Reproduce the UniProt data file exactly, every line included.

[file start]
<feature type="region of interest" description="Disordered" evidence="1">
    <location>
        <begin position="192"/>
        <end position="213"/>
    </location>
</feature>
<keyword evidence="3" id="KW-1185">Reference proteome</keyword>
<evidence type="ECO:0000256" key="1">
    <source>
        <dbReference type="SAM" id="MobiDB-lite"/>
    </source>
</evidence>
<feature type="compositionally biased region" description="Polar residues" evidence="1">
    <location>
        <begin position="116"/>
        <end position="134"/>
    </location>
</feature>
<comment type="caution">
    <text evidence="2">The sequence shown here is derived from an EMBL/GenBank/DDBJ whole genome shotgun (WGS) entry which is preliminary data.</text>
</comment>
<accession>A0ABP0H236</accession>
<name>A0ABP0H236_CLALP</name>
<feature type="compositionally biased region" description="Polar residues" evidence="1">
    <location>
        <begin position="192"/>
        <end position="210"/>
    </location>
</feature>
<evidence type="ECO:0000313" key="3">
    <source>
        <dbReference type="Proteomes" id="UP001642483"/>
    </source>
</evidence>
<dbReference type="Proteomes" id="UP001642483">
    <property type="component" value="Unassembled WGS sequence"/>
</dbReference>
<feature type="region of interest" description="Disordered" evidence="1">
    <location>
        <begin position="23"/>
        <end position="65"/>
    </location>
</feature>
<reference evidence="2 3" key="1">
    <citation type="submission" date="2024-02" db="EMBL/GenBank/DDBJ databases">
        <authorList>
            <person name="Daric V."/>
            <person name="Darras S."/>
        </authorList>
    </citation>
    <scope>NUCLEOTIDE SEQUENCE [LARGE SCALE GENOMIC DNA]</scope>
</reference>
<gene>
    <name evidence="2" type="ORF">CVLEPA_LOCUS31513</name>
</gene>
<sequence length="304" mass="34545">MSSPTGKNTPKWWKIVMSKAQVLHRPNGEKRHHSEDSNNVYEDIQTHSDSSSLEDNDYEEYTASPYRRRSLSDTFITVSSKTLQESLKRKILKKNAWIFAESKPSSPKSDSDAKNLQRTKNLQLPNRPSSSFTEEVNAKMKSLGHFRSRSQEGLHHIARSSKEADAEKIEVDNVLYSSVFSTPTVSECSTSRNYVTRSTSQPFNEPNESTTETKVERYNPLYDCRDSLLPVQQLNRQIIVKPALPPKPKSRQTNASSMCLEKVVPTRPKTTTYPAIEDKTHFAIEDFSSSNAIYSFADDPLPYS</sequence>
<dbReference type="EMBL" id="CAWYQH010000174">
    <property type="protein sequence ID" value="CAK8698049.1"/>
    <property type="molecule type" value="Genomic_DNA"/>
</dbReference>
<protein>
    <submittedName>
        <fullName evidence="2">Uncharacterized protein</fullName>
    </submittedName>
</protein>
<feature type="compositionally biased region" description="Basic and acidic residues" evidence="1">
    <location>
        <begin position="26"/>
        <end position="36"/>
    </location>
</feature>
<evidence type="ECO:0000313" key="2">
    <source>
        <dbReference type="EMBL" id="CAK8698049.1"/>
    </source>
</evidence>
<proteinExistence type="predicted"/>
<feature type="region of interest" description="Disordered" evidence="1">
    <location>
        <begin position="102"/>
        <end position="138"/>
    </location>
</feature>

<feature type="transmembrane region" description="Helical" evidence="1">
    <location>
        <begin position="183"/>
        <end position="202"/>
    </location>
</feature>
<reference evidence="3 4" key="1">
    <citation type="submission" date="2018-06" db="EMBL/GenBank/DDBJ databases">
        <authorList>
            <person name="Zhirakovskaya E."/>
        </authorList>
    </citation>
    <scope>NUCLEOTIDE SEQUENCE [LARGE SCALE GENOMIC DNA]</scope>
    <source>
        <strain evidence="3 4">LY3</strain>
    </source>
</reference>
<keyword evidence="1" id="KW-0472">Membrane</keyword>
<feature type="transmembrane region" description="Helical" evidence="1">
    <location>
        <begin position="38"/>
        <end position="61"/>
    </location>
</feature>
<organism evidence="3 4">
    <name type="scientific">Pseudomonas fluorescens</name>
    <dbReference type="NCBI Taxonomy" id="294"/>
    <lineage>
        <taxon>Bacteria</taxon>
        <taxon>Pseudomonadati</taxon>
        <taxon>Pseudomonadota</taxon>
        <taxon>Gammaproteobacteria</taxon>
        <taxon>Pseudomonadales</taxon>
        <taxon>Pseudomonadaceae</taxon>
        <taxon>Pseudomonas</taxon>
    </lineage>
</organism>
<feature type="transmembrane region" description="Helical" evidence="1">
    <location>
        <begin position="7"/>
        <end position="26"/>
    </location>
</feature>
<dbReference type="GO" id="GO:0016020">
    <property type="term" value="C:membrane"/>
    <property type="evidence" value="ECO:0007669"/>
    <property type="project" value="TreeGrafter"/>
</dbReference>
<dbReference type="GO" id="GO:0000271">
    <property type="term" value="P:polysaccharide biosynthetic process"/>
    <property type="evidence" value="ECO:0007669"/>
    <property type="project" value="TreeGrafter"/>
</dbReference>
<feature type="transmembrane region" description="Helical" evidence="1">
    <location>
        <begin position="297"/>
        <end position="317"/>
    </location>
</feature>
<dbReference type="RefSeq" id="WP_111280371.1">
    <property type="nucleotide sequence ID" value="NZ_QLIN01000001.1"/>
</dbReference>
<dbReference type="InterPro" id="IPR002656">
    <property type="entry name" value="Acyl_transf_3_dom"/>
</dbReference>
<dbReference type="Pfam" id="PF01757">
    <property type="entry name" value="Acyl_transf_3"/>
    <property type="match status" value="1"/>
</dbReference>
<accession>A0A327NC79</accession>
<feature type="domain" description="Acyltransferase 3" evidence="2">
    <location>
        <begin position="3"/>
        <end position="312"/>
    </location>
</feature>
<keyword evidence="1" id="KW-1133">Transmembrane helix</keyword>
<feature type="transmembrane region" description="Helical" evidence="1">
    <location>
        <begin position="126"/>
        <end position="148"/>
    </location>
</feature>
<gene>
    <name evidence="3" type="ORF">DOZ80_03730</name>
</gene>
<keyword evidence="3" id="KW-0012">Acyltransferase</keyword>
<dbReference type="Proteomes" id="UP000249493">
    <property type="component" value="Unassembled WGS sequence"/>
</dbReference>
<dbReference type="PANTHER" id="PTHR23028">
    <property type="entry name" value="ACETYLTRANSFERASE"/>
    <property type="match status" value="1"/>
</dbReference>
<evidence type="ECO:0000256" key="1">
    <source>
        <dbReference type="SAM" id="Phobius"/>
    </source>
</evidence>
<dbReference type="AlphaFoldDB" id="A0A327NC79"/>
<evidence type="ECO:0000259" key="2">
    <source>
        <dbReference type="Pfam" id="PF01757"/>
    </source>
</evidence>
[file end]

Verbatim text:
<feature type="region of interest" description="Disordered" evidence="1">
    <location>
        <begin position="192"/>
        <end position="213"/>
    </location>
</feature>
<keyword evidence="3" id="KW-1185">Reference proteome</keyword>
<evidence type="ECO:0000256" key="1">
    <source>
        <dbReference type="SAM" id="MobiDB-lite"/>
    </source>
</evidence>
<feature type="compositionally biased region" description="Polar residues" evidence="1">
    <location>
        <begin position="116"/>
        <end position="134"/>
    </location>
</feature>
<comment type="caution">
    <text evidence="2">The sequence shown here is derived from an EMBL/GenBank/DDBJ whole genome shotgun (WGS) entry which is preliminary data.</text>
</comment>
<accession>A0ABP0H236</accession>
<name>A0ABP0H236_CLALP</name>
<feature type="compositionally biased region" description="Polar residues" evidence="1">
    <location>
        <begin position="192"/>
        <end position="210"/>
    </location>
</feature>
<evidence type="ECO:0000313" key="3">
    <source>
        <dbReference type="Proteomes" id="UP001642483"/>
    </source>
</evidence>
<dbReference type="Proteomes" id="UP001642483">
    <property type="component" value="Unassembled WGS sequence"/>
</dbReference>
<feature type="region of interest" description="Disordered" evidence="1">
    <location>
        <begin position="23"/>
        <end position="65"/>
    </location>
</feature>
<reference evidence="2 3" key="1">
    <citation type="submission" date="2024-02" db="EMBL/GenBank/DDBJ databases">
        <authorList>
            <person name="Daric V."/>
            <person name="Darras S."/>
        </authorList>
    </citation>
    <scope>NUCLEOTIDE SEQUENCE [LARGE SCALE GENOMIC DNA]</scope>
</reference>
<gene>
    <name evidence="2" type="ORF">CVLEPA_LOCUS31513</name>
</gene>
<sequence length="304" mass="34545">MSSPTGKNTPKWWKIVMSKAQVLHRPNGEKRHHSEDSNNVYEDIQTHSDSSSLEDNDYEEYTASPYRRRSLSDTFITVSSKTLQESLKRKILKKNAWIFAESKPSSPKSDSDAKNLQRTKNLQLPNRPSSSFTEEVNAKMKSLGHFRSRSQEGLHHIARSSKEADAEKIEVDNVLYSSVFSTPTVSECSTSRNYVTRSTSQPFNEPNESTTETKVERYNPLYDCRDSLLPVQQLNRQIIVKPALPPKPKSRQTNASSMCLEKVVPTRPKTTTYPAIEDKTHFAIEDFSSSNAIYSFADDPLPYS</sequence>
<dbReference type="EMBL" id="CAWYQH010000174">
    <property type="protein sequence ID" value="CAK8698049.1"/>
    <property type="molecule type" value="Genomic_DNA"/>
</dbReference>
<protein>
    <submittedName>
        <fullName evidence="2">Uncharacterized protein</fullName>
    </submittedName>
</protein>
<feature type="compositionally biased region" description="Basic and acidic residues" evidence="1">
    <location>
        <begin position="26"/>
        <end position="36"/>
    </location>
</feature>
<evidence type="ECO:0000313" key="2">
    <source>
        <dbReference type="EMBL" id="CAK8698049.1"/>
    </source>
</evidence>
<proteinExistence type="predicted"/>
<feature type="region of interest" description="Disordered" evidence="1">
    <location>
        <begin position="102"/>
        <end position="138"/>
    </location>
</feature>

<feature type="transmembrane region" description="Helical" evidence="1">
    <location>
        <begin position="183"/>
        <end position="202"/>
    </location>
</feature>
<reference evidence="3 4" key="1">
    <citation type="submission" date="2018-06" db="EMBL/GenBank/DDBJ databases">
        <authorList>
            <person name="Zhirakovskaya E."/>
        </authorList>
    </citation>
    <scope>NUCLEOTIDE SEQUENCE [LARGE SCALE GENOMIC DNA]</scope>
    <source>
        <strain evidence="3 4">LY3</strain>
    </source>
</reference>
<keyword evidence="1" id="KW-0472">Membrane</keyword>
<feature type="transmembrane region" description="Helical" evidence="1">
    <location>
        <begin position="38"/>
        <end position="61"/>
    </location>
</feature>
<organism evidence="3 4">
    <name type="scientific">Pseudomonas fluorescens</name>
    <dbReference type="NCBI Taxonomy" id="294"/>
    <lineage>
        <taxon>Bacteria</taxon>
        <taxon>Pseudomonadati</taxon>
        <taxon>Pseudomonadota</taxon>
        <taxon>Gammaproteobacteria</taxon>
        <taxon>Pseudomonadales</taxon>
        <taxon>Pseudomonadaceae</taxon>
        <taxon>Pseudomonas</taxon>
    </lineage>
</organism>
<feature type="transmembrane region" description="Helical" evidence="1">
    <location>
        <begin position="7"/>
        <end position="26"/>
    </location>
</feature>
<dbReference type="GO" id="GO:0016020">
    <property type="term" value="C:membrane"/>
    <property type="evidence" value="ECO:0007669"/>
    <property type="project" value="TreeGrafter"/>
</dbReference>
<dbReference type="GO" id="GO:0000271">
    <property type="term" value="P:polysaccharide biosynthetic process"/>
    <property type="evidence" value="ECO:0007669"/>
    <property type="project" value="TreeGrafter"/>
</dbReference>
<feature type="transmembrane region" description="Helical" evidence="1">
    <location>
        <begin position="297"/>
        <end position="317"/>
    </location>
</feature>
<dbReference type="RefSeq" id="WP_111280371.1">
    <property type="nucleotide sequence ID" value="NZ_QLIN01000001.1"/>
</dbReference>
<dbReference type="InterPro" id="IPR002656">
    <property type="entry name" value="Acyl_transf_3_dom"/>
</dbReference>
<dbReference type="Pfam" id="PF01757">
    <property type="entry name" value="Acyl_transf_3"/>
    <property type="match status" value="1"/>
</dbReference>
<accession>A0A327NC79</accession>
<feature type="domain" description="Acyltransferase 3" evidence="2">
    <location>
        <begin position="3"/>
        <end position="312"/>
    </location>
</feature>
<keyword evidence="1" id="KW-1133">Transmembrane helix</keyword>
<feature type="transmembrane region" description="Helical" evidence="1">
    <location>
        <begin position="126"/>
        <end position="148"/>
    </location>
</feature>
<gene>
    <name evidence="3" type="ORF">DOZ80_03730</name>
</gene>
<keyword evidence="3" id="KW-0012">Acyltransferase</keyword>
<dbReference type="Proteomes" id="UP000249493">
    <property type="component" value="Unassembled WGS sequence"/>
</dbReference>
<dbReference type="PANTHER" id="PTHR23028">
    <property type="entry name" value="ACETYLTRANSFERASE"/>
    <property type="match status" value="1"/>
</dbReference>
<evidence type="ECO:0000256" key="1">
    <source>
        <dbReference type="SAM" id="Phobius"/>
    </source>
</evidence>
<dbReference type="AlphaFoldDB" id="A0A327NC79"/>
<evidence type="ECO:0000259" key="2">
    <source>
        <dbReference type="Pfam" id="PF01757"/>
    </source>
</evidence>